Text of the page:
With reference now to the drawings, and in particular to FIG. 1, the 360° screen on which the image 1 is projected is formed by the inner periphery of a drum 2 and is located at such a height off the floor that it can be easily viewed all around by persons standing in the vicinity of the center.
The projection system located within a housing 3 is supported in a depending manner along the screen axis at a level corresponding to the mid-line of the width of the screen.
The basics of the novel optics system is illustrated schematically in FIG. 2. Here it will be seen that a linear filament type light source 4 establishing an optical axis x -- x is placed at the inside focus of an elliptical type reflector 5 resulting in the projection of a columnated circular light beam 6 onto the surface of a cone 7 concentric with the optical axis. Cone 7 has a concave generatrix line. The columnated beam of light striking the surface of the cone for reflection in all directions from the optical axis must be condensed through the picture area of a substantially 360° loop of film 8 held on upper and lower stationary sprockets 10 and 11 also concentric with the optical axis and which surround cone 7. Sprocket 10 is secured to the general housing structure 3 and sprocket 11 is secured to the base of the cone 7. The condensed beam is then focused through a slit iris 9d and toroidal plano-convex lens 9 and projected onto the screen 2.
It has been found that an elliptical curvature for the concave generatrix line of the cone serves this purpose quite well. One focus on the ellipse was chosen as a very distant point above the cone lying on the optical axis x -- x. The other focus is the point at which the light beam condenses to a ring-shaped line. By graphically plotting an ellipse with a string I have been able to estimate an ellipse which will serve the intended purpose. This latter point coincides with a straight projection of the center of the film held on the gate (projection film center) and has been found to lie on a 45° angle to the projection film center. The radius of swing of the cone is from six to seven inches.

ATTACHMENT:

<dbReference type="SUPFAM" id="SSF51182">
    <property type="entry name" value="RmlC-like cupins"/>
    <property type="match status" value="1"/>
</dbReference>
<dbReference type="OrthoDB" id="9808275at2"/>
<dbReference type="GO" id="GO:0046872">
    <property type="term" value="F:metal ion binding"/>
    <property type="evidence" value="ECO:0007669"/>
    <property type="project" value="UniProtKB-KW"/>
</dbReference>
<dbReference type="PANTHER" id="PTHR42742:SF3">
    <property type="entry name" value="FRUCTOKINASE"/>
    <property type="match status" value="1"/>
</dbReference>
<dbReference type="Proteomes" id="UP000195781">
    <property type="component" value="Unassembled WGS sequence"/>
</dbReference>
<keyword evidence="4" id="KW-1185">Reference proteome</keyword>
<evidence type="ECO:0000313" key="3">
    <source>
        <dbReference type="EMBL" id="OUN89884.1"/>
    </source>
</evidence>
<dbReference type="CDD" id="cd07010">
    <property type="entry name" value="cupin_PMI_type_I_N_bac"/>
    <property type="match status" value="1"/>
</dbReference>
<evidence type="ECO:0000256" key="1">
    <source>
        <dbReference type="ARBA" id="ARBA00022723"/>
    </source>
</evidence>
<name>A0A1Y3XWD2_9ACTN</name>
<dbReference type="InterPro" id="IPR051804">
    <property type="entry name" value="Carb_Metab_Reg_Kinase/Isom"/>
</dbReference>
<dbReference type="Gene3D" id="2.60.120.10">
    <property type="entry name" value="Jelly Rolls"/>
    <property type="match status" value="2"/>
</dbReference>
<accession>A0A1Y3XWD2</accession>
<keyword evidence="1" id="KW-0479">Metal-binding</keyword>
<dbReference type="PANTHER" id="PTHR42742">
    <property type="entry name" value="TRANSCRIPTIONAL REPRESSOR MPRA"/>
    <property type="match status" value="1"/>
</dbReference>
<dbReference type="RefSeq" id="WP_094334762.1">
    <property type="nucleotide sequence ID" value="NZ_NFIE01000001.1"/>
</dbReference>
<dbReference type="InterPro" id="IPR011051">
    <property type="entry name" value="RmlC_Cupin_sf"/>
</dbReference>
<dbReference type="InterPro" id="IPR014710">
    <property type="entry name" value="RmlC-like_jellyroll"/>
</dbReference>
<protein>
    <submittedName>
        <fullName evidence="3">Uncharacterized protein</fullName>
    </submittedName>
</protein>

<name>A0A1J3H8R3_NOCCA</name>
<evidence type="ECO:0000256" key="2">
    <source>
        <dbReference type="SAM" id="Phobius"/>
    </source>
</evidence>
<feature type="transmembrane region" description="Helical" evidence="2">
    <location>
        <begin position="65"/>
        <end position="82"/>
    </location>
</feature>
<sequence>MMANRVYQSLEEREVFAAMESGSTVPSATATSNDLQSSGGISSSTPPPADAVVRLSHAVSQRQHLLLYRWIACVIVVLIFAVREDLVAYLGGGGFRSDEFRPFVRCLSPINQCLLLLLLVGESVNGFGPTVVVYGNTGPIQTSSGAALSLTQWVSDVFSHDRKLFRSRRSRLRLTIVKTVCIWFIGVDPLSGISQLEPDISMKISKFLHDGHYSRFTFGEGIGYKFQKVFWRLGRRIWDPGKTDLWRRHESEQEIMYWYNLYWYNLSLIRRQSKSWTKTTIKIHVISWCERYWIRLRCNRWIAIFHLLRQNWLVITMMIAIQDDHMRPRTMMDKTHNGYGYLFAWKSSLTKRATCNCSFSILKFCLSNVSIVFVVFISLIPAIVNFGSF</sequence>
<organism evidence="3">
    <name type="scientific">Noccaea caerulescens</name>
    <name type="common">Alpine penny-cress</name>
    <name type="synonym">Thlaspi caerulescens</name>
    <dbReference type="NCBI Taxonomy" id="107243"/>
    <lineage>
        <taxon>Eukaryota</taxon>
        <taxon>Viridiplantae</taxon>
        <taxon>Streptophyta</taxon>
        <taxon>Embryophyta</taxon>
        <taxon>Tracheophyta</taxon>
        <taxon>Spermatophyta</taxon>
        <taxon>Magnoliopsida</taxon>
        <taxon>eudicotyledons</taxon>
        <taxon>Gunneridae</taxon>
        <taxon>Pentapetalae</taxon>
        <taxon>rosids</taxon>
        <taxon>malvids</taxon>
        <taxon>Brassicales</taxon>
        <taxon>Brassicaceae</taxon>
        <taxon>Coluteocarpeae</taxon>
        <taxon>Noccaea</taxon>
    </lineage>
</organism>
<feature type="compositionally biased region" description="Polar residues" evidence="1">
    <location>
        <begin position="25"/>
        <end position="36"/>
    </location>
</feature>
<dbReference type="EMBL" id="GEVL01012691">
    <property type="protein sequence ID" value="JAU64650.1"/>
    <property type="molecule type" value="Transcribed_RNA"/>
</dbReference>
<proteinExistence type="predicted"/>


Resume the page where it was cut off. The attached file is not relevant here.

The toroidal lens 9 inverts the image cast through the film 8. However, it does not reverse, i.e., flip-over the image from right-to-left on the gate. That is to say every image point lying on a vertical line is focused by the toroidal lens, and every image point lying on the horizontal is focused by the linear light source.
The principal plane of the toroidal lens must fall in between the film 8 and the focused ring of light. The curvature of the convexed surface 9a of the lens is designed in such manner as to maintain the aspect ratio of the gate on the drum-shaped screen 2. This means that a non-amorphic image, i.e., a normal non-distorted image, can be used.
The magnification factor M of the image on the circular strip is equal to the ratio of the diameter of the viewing screen 2 to the diameter of the gate. As an example, for a circular viewing room having a diameter of 17 ft., this turned out to be 54.543.
The radius of the screen 2 is equal to the radius (A) of the gate plus the distance (B) between the gate and screen, i.e., the radius of the screen is equal to A + B.
In order to maintain focus, the magnification ratio must equal B/A.
By substitution, B = 54.543A, one solves the equation determining A and B. Thus, for the assumed 17 ft. diameter room, A = 1.835 and B = 98.255.
From basic optics, the focal length of the toroidal lens 9 is equal to B/(M + 1).
By substitution, a typical focal length of 1.8 is obtained.
Using the lens maker's equation:
1/F = (N-1)/R = 1/1.8
where: N = the index of refraction of the lens, and R = the radius of curvature of the lens one obtains a radius of 0.846".
The toroidal plano-convex lens 9 was made from any suitable material. A Pyrex type stock was actually used. The external diameter of the lens, at the convex side 9a is 7.56" and the internal diameter at the plane side 9b is 6.898". The width of the lens, i.e., the dimension in the direction of the axis x -- x is 0.9". The lens 9 includes a radially extending slot 9c 0.35" wide through which extends the film loop 8a that is continuously wrapped onto and off the supporting sprockets 10 and 11 surrounding the cone 7.
The drum type screen 2 is made from a suitable and conventional reflective or transmittive rear screen material. The center of the screen is located on the axis x -- x of the optical system. The aspect ratio of the height to the circumference of the screen should match the aspect ratio of the height to the circumference of the film strip on the gate.
The film 8 wrapped around sprockets 10 and 11 to form loop 8a which is held in contact with the sprockets by a pair of gate rollers 12 in alignment with the gate slot 9c in the toroidal lens 9 as shown in FIG. 5 results in projection of the cycloramic image 1 onto the viewing screen 2. The gate rollers 12 and toroidal lens 9 orbit the optical axis x -- x as a unit and film is continuously wrapped onto and off the sprocket. The image on the film remains stationary until it is wrapped off the screen by the gate rollers and therefore a continuously changing, but temporarily stationary, 360° image is swept onto and off the screen.
For providing the necessary orbiting action of the gate rollers 12 and toroidal lens 9, an annular pan table 13 is provided. This table is mounted to the overall stationary housing and support structure 3 by means of a ball bearing 14 for rotation about the optical axis x -- x, the table being secured to the outer race of this bearing as depicted schematically in FIG. 3. A ring gear 15 mounted at the upper side of the table concentric with the optical axis is meshed with a pinion gear 16 driven by a reversible electrical motor 17 secured to the support structure 3.